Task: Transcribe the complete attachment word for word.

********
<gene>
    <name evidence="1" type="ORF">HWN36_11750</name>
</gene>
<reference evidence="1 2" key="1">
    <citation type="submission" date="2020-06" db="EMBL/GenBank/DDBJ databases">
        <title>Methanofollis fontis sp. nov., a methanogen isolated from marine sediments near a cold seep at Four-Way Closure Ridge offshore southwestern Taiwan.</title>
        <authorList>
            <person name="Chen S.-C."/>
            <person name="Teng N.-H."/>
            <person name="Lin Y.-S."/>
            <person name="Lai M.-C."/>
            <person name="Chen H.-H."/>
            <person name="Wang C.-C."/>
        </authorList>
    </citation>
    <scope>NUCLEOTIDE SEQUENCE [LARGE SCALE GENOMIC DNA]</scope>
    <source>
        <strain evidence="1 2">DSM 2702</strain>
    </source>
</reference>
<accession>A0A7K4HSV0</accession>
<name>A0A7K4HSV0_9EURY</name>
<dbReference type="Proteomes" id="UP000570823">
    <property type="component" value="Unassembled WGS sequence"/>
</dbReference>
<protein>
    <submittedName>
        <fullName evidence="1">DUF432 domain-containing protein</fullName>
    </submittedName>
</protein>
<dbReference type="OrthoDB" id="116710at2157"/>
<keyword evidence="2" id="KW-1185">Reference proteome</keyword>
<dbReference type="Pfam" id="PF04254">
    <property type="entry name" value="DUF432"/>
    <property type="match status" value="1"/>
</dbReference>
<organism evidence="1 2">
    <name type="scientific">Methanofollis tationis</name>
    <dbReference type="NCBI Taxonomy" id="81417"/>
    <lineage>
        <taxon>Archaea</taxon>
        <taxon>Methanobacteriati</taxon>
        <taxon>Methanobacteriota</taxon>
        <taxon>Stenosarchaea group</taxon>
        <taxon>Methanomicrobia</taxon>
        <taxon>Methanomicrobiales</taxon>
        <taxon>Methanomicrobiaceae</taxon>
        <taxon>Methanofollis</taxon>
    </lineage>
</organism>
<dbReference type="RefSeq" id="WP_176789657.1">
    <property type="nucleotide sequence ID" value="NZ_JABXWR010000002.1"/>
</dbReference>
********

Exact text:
<gene>
    <name evidence="1" type="ORF">HWN36_11750</name>
</gene>
<reference evidence="1 2" key="1">
    <citation type="submission" date="2020-06" db="EMBL/GenBank/DDBJ databases">
        <title>Methanofollis fontis sp. nov., a methanogen isolated from marine sediments near a cold seep at Four-Way Closure Ridge offshore southwestern Taiwan.</title>
        <authorList>
            <person name="Chen S.-C."/>
            <person name="Teng N.-H."/>
            <person name="Lin Y.-S."/>
            <person name="Lai M.-C."/>
            <person name="Chen H.-H."/>
            <person name="Wang C.-C."/>
        </authorList>
    </citation>
    <scope>NUCLEOTIDE SEQUENCE [LARGE SCALE GENOMIC DNA]</scope>
    <source>
        <strain evidence="1 2">DSM 2702</strain>
    </source>
</reference>
<accession>A0A7K4HSV0</accession>
<name>A0A7K4HSV0_9EURY</name>
<dbReference type="Proteomes" id="UP000570823">
    <property type="component" value="Unassembled WGS sequence"/>
</dbReference>
<protein>
    <submittedName>
        <fullName evidence="1">DUF432 domain-containing protein</fullName>
    </submittedName>
</protein>
<dbReference type="OrthoDB" id="116710at2157"/>
<keyword evidence="2" id="KW-1185">Reference proteome</keyword>
<dbReference type="Pfam" id="PF04254">
    <property type="entry name" value="DUF432"/>
    <property type="match status" value="1"/>
</dbReference>
<organism evidence="1 2">
    <name type="scientific">Methanofollis tationis</name>
    <dbReference type="NCBI Taxonomy" id="81417"/>
    <lineage>
        <taxon>Archaea</taxon>
        <taxon>Methanobacteriati</taxon>
        <taxon>Methanobacteriota</taxon>
        <taxon>Stenosarchaea group</taxon>
        <taxon>Methanomicrobia</taxon>
        <taxon>Methanomicrobiales</taxon>
        <taxon>Methanomicrobiaceae</taxon>
        <taxon>Methanofollis</taxon>
    </lineage>
</organism>
<dbReference type="RefSeq" id="WP_176789657.1">
    <property type="nucleotide sequence ID" value="NZ_JABXWR010000002.1"/>
</dbReference>